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A hacker has dropped a file in my tmp dir that is causing issues. Nothing malicious except creating GB's of error_log entries because their script is failing. However, the file they are using to execute has no permissions and even as ROOT I can't delete or rename this file.

----------  1 wwwusr wwwusr 1561 Jan 19 02:31 zzzzx.php

root@servername [/home/wwwusr/public_html/tmp]# rm zzzzx.php
rm: remove write-protected regular file './zzzzx.php'? y
rm: cannot remove './zzzzx.php': Operation not permitted

I have also tried removing by inode

root@servername [/home/wwwusr/public_html/tmp]# ls -il

1969900 ----------  1 wwwusr wwwusr 1561 Jan 19 02:31 zzzzx.php

root@servername [/home/wwwusr/public_html/tmp]# find . -inum 1969900 -exec rm -i {} \;

rm: remove write-protected regular file './zzzzx.php'? y
rm: cannot remove './zzzzx.php': Operation not permitted

How do I delete this file?

share|improve this question
Were I you, I'd be looking to nuke and pave that box. It clearly has at least one security hole, which is bad enough that someone can write new files with custom permissions outside the document root, and then on top of all that, manage to get PHP/Apache to try and load it. My friend, you are royally pwned. If you want that box back, you've got to nuke it from orbit. It's the only way to be sure. – Warren Young Jan 23 '13 at 22:42
Thanks Warren. This is actually a brand new box moving over accounts that have never been compromised before. I'm trying to figure out what the settings are that are different (both CPanel boxes). – Bradley Jan 28 '13 at 5:00
Just because the OS is recent and the install fresh doesn't mean you cannot have a compromise. A bug detected today in an OS that shipped 6 months ago may persist for years, as people continue to install the older OS from CDs that are continually getting older. Even if there is a patch for the flaw, the window between installation and update allows the compromise. Setting that aside, if I am wrong that some bad actor placed that file on your system, a conscientious sysadmin would have to at least try to explain its presence in another way. – Warren Young Jan 28 '13 at 5:19
up vote 25 down vote accepted

The file has probably been locked using file attributes.

As root, do

lsattr zzzzx.php

Attributes a (append mode) or i (immutable) present would prevent your rm. If they're there, then

chattr -ai zzzzx.php
rm zzzzx.php

should delete your file.

share|improve this answer
Thank You! This was it. – Bradley Jan 23 '13 at 19:55
I would avoid calling them extended file attributes, as it could cause confusion with the extended file attributes as set with setfxattr and used to store ACL or SELinux... attributes. – Stéphane Chazelas Jan 23 '13 at 20:06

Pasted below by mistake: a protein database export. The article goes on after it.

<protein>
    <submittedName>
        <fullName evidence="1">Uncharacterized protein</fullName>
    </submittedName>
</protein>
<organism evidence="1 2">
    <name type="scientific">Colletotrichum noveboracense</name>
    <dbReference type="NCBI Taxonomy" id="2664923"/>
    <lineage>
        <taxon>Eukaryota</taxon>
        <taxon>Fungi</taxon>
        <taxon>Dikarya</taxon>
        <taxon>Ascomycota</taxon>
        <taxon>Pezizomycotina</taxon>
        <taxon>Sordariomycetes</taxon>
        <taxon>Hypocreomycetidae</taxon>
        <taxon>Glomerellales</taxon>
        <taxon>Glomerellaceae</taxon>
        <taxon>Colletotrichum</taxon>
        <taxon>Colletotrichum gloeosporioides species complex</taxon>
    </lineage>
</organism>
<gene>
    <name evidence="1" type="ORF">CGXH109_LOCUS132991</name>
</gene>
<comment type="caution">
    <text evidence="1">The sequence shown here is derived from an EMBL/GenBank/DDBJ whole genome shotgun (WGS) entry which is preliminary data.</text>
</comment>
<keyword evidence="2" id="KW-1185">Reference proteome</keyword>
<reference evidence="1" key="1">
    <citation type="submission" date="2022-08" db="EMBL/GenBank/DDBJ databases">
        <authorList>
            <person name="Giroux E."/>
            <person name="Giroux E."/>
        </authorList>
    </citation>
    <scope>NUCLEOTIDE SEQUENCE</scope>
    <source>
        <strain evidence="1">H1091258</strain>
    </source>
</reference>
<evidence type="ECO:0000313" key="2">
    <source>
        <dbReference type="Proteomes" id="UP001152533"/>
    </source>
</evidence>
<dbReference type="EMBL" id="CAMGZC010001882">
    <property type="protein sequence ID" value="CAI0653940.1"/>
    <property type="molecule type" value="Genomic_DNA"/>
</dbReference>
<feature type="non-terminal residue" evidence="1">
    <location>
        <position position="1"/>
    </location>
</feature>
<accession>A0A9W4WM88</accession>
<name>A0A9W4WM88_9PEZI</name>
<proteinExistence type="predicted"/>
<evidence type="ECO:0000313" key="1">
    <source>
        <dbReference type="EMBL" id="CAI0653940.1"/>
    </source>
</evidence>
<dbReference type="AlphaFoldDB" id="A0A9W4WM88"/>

@Stephane Chazelas - ok. Does plain 'file attributes' work for you? – ire_and_curses Jan 23 '13 at 20:07
I can't think of anything better. They used to be ext2 file attributes but they are now supported by other FS on Linux like xfs of btrfs, so one can no longer call them that. – Stéphane Chazelas Jan 23 '13 at 20:11
Thank you so so so so much !! you're star. – Emipro Technologies Pvt. Ltd. Jan 15 at 5:54

Unfortunately Warren didn't post as an answer but as a comment; I can't emphasise enough that he's totally correct.

Removing/changing one file won't fix your REAL problem; it will make ONE symptom go away. Take the box offline, take an image for later forensics, and re-install, with a newer version (hopefully w/ new security fixes) of whatever you were running.

I repeat: deleting the file is NOT A FIX.

share|improve this answer
I didn't post an answer because my comment doesn't answer the asked question. – Warren Young Jan 23 '13 at 23:46
Heh ... I guess I'm still too new to the stackexchange way of doing things. I'd rather get down voted for "not answering" than not saying what needs to be said ;D – tink Jan 23 '13 at 23:55
The question isn't about fixing that problem, it's about removing a file with no permissions. And it's an interesting question! – wim Jan 24 '13 at 1:55
@tink: That's what comments are for: to say things that need to be said, which are not answers to the question. – Warren Young Jan 24 '13 at 2:05
Obviously this does answer the question that was asked. Wiping the disk will remove the file! Ordinarily it is not a reasonable method of removing a file, but in this case, it is the most reasonable way, because it solves the underlying problem at the same time. (Furthermore, even if this did not literally answer the question as it was explicitly asked--which it does!--it's not wrong to post a solution to an OP's actual problem.) – Eliah Kagan May 12 '15 at 9:11

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